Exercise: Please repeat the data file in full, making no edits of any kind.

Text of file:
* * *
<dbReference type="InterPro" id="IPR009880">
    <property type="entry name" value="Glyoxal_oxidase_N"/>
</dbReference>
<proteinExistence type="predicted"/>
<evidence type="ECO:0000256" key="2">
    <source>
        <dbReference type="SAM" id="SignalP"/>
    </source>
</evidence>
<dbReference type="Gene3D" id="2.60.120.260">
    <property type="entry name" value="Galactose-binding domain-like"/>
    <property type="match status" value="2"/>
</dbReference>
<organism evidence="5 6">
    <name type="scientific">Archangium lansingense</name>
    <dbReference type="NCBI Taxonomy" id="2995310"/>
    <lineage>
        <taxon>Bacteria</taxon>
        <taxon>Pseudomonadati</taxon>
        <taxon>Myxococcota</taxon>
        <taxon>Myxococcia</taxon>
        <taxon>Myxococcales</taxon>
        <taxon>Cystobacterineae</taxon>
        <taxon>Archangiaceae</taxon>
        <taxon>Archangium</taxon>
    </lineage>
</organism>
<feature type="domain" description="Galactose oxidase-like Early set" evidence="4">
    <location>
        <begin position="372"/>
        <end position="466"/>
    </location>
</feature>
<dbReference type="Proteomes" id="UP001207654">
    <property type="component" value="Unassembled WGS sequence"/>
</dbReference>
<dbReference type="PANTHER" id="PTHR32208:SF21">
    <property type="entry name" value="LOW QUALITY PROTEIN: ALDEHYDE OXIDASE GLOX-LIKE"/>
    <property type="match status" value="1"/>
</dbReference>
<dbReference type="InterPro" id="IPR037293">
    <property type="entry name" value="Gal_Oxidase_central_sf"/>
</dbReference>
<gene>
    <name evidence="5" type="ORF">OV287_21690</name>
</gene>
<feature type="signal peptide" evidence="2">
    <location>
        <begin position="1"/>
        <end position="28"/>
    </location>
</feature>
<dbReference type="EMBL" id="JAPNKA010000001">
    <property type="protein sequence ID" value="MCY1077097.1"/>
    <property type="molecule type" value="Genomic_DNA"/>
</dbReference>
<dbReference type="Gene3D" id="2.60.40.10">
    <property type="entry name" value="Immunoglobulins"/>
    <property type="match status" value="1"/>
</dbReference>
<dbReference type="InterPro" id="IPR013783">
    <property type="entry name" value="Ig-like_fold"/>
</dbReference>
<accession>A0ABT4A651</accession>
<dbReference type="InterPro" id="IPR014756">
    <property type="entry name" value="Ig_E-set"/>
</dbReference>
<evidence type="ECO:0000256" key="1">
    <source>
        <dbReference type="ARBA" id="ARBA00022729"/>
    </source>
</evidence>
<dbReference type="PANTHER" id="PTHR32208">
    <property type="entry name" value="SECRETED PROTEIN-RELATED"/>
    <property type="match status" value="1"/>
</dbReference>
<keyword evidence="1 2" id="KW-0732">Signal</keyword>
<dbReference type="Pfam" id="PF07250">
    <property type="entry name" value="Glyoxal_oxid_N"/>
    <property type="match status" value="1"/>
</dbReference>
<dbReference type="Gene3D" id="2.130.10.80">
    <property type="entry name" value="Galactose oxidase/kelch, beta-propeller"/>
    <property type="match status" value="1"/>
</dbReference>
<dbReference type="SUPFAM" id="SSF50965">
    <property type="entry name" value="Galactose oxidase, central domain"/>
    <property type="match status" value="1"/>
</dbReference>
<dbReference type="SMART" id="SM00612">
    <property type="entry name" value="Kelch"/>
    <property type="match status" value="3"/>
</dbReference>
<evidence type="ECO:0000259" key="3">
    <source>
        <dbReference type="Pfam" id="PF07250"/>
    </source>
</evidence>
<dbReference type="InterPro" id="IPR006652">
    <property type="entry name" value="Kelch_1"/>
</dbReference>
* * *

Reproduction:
<dbReference type="InterPro" id="IPR009880">
    <property type="entry name" value="Glyoxal_oxidase_N"/>
</dbReference>
<proteinExistence type="predicted"/>
<evidence type="ECO:0000256" key="2">
    <source>
        <dbReference type="SAM" id="SignalP"/>
    </source>
</evidence>
<dbReference type="Gene3D" id="2.60.120.260">
    <property type="entry name" value="Galactose-binding domain-like"/>
    <property type="match status" value="2"/>
</dbReference>
<organism evidence="5 6">
    <name type="scientific">Archangium lansingense</name>
    <dbReference type="NCBI Taxonomy" id="2995310"/>
    <lineage>
        <taxon>Bacteria</taxon>
        <taxon>Pseudomonadati</taxon>
        <taxon>Myxococcota</taxon>
        <taxon>Myxococcia</taxon>
        <taxon>Myxococcales</taxon>
        <taxon>Cystobacterineae</taxon>
        <taxon>Archangiaceae</taxon>
        <taxon>Archangium</taxon>
    </lineage>
</organism>
<feature type="domain" description="Galactose oxidase-like Early set" evidence="4">
    <location>
        <begin position="372"/>
        <end position="466"/>
    </location>
</feature>
<dbReference type="Proteomes" id="UP001207654">
    <property type="component" value="Unassembled WGS sequence"/>
</dbReference>
<dbReference type="PANTHER" id="PTHR32208:SF21">
    <property type="entry name" value="LOW QUALITY PROTEIN: ALDEHYDE OXIDASE GLOX-LIKE"/>
    <property type="match status" value="1"/>
</dbReference>
<dbReference type="InterPro" id="IPR037293">
    <property type="entry name" value="Gal_Oxidase_central_sf"/>
</dbReference>
<gene>
    <name evidence="5" type="ORF">OV287_21690</name>
</gene>
<feature type="signal peptide" evidence="2">
    <location>
        <begin position="1"/>
        <end position="28"/>
    </location>
</feature>
<dbReference type="EMBL" id="JAPNKA010000001">
    <property type="protein sequence ID" value="MCY1077097.1"/>
    <property type="molecule type" value="Genomic_DNA"/>
</dbReference>
<dbReference type="Gene3D" id="2.60.40.10">
    <property type="entry name" value="Immunoglobulins"/>
    <property type="match status" value="1"/>
</dbReference>
<dbReference type="InterPro" id="IPR013783">
    <property type="entry name" value="Ig-like_fold"/>
</dbReference>
<accession>A0ABT4A651</accession>
<dbReference type="InterPro" id="IPR014756">
    <property type="entry name" value="Ig_E-set"/>
</dbReference>
<evidence type="ECO:0000256" key="1">
    <source>
        <dbReference type="ARBA" id="ARBA00022729"/>
    </source>
</evidence>
<dbReference type="PANTHER" id="PTHR32208">
    <property type="entry name" value="SECRETED PROTEIN-RELATED"/>
    <property type="match status" value="1"/>
</dbReference>
<keyword evidence="1 2" id="KW-0732">Signal</keyword>
<dbReference type="Pfam" id="PF07250">
    <property type="entry name" value="Glyoxal_oxid_N"/>
    <property type="match status" value="1"/>
</dbReference>
<dbReference type="Gene3D" id="2.130.10.80">
    <property type="entry name" value="Galactose oxidase/kelch, beta-propeller"/>
    <property type="match status" value="1"/>
</dbReference>
<dbReference type="SUPFAM" id="SSF50965">
    <property type="entry name" value="Galactose oxidase, central domain"/>
    <property type="match status" value="1"/>
</dbReference>
<dbReference type="SMART" id="SM00612">
    <property type="entry name" value="Kelch"/>
    <property type="match status" value="3"/>
</dbReference>
<evidence type="ECO:0000259" key="3">
    <source>
        <dbReference type="Pfam" id="PF07250"/>
    </source>
</evidence>
<dbReference type="InterPro" id="IPR006652">
    <property type="entry name" value="Kelch_1"/>
</dbReference>